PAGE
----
Visa Inc. is a United States-based financial service corporation that offers VISA-branded credit cards, debit cards and prepaid cards. Visa Inc. operates the Plus ATM network and the Interlink EFTPOS point-of-sale network. Visa Inc. does not actually issue the cards or extend credit, they simply work together with banks and other financial institutions that do these things. VISA-branded cards are accepted in many countries worldwide and in 2009, Visa’s global network (VisaNet) processed 62 billion transactions.
Visa Inc is a public company traded as V on the New York Stock Exchange. The company is headquartered in Foster City, California, USA.
Visa Europe is a separate membership entity and the exclusive licensee of Visa Inc’s trademarks and technology in Europe.
Visa credit card
With a Visa credit card, you receive a bill once a month. If you pay the bill in full on time, you will not be charged any interest.
Visa debit card
When you pay with your Visa debit card, money is transferred from the account linked to the debit card. It is simply a way of giving you electronic access to your own bank account. Since the money is transferred automatically, there are no bills to pay.
Visa debit cards can be used both for point of sales transactions and to withdraw money from ATM:s. Many banks and other financial institutions issue Visa debit cards to their customers instead of producing their own ATM cards.
Visa Electron is a debit card introduced in 1985 as a sister card to the Visa debit card. With Visa Electron, all the funds must be available at the time of transfer (no overdraft). Offline terminals will normally not accept Visa Electron since they can not check if funds are available or not.
Visa Electron is available in most of the world, with a few notable exceptions, such as United States, Canada, Australia and Ireland.
Visa prepaid card
A Visa prepaid card is a stored-value card. The card is not linked to any bank account and you will not receive a bill. You pay in advance, when the card is purchased.
Visa Buxx is a prepaid card (stored-value card) intended for teenagers. Launched in 2001, it was marketed as a card that enables parents to provide their child with a Visa card that has no line of credit or even possibility of overdraft. The account must be set up by an adult and the child must be at least 13 years old. The Visa Buxx card can be loaded online as well as over the phone.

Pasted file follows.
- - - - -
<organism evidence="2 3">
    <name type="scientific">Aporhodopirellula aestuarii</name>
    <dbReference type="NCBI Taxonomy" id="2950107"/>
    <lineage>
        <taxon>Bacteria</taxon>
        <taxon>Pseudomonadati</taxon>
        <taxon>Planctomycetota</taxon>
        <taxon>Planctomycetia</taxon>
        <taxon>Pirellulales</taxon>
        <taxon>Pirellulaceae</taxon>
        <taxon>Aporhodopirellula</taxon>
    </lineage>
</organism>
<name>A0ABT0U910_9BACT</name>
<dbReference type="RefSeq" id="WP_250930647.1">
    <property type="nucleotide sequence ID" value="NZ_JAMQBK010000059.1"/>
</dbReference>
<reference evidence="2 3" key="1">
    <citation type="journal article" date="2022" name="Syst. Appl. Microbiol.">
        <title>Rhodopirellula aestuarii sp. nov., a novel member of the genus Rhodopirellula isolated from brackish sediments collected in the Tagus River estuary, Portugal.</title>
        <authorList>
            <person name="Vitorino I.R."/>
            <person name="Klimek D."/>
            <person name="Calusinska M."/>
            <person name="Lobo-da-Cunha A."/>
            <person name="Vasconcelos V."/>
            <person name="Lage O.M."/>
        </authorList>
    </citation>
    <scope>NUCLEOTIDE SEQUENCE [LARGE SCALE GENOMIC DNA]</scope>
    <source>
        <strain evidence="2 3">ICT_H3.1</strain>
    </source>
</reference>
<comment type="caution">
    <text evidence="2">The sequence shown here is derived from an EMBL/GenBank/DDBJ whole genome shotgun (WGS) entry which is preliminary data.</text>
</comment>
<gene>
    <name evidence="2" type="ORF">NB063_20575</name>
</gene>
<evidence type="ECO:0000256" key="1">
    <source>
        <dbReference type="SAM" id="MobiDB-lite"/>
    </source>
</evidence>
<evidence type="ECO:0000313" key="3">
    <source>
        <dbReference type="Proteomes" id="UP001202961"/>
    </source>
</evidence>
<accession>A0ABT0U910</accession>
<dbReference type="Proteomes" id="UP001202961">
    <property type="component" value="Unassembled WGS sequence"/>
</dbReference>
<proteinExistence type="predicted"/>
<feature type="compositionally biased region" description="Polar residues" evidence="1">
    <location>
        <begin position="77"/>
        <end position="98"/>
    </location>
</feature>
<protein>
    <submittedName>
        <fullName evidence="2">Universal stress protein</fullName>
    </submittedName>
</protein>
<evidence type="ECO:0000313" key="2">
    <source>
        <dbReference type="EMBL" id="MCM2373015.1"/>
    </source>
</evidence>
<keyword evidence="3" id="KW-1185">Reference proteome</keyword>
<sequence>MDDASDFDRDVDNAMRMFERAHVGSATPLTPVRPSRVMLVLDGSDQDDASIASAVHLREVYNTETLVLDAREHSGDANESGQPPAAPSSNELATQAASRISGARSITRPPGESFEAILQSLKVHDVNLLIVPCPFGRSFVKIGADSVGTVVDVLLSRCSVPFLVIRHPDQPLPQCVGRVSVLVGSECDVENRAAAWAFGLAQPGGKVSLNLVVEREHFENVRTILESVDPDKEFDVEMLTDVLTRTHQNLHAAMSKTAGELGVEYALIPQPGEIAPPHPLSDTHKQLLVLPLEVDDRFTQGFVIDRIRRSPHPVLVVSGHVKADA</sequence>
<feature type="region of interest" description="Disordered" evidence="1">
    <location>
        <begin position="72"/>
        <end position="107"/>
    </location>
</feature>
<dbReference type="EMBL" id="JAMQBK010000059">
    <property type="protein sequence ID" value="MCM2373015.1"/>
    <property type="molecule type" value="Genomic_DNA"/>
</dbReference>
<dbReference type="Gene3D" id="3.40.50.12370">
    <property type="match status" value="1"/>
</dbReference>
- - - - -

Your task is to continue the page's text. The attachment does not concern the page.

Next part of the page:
Visa PayWave is a contactless payment technology introduced by Visa in 2007. With this technology, card holds only need to wave the card in front of the PayWave payment terminal. There is no need to swipe the card or insert it into any device.
V PAY is a debit card from Visa Europe. The V PAY is a SEPA-compliant chip & pin based debit card. (SEPA = Single Euro Payments Area. This is a payment-integration initiative from the European Union with the aim of simplifying bank transfers denominated in euro.) V PAY was first launched in France and Greece in 2005, and its usage has since then expanded throughout Europe. By 2010, 14 million V PAY debit cards had been issued.
Visa Checkout is an online payment system for buyers that wish to refrain from sharing card details with retailers. Visa Checkout premiered in Europe (France, Spain, Poland and the United Kingdom) in 2013. To make a purchase online using Visa Checkout, you simply enter your username and your password.
In 1958, Bank of America (BofA) launched the BankAmericard credit card. They did this by mailing out 60,000 BankAmericard to Fresno residents that had not applied for them. At this point in U.S. history, revolving credit accounts were common but each credit was with a specific merchant. This meant that the average middle-class family would have several separate bills to pay each month to various merchants. The idea behind the BankAmericard was to create a card that could be used with all merchants, cutting the number of bills down to one. Also, the BankAmericard came with a line of credit that allowed the user to refrain from paying the bill in full at the end of each month. This distinguished the BankAmericard from charge cards such as Diner Club.
After the initial release in Fresno, Bank of America continued by mailing out cards to San Francisco, Sacramento and Los Angeles. By October 1959, over 2 million BankAmericards had been mailed and the credit card was accepted by approximately 20,000 merchants.
The original plan had been to only offer BankAmericards in California, but in 1965 Bank of America took another course and started entering into licensing agreements with banks outside the state. (Bank of America could not legally expand outside California due to federal restrictions. This is why the licensing agreements were necessary if they wanted people residing outside California to use the BankAmericards.) In the late 1960s, Bank of America began entering into licensing agreements with banks outside the United States.
The practice of sending out unsolicited BankAmericards continued until 1970 when it became illegal within the United States. In that same year, Bank of America gave up control of the BankAmericard program in the United States but remained in charge of the program for non-US licensees. In the United States, the various issuer banks took over and the corporation National BankAmericard Inc. (NBI) was formed. Two years later, the International Bankcard Company (IBANCO) was formed to mange the non-US BankAmericard program.
In 1975, the name Visa was adopted. The idea was to use a name internationally that was free from associations to Bank of America. NBI adopted the name Visa USA while IBANCO became Visa International.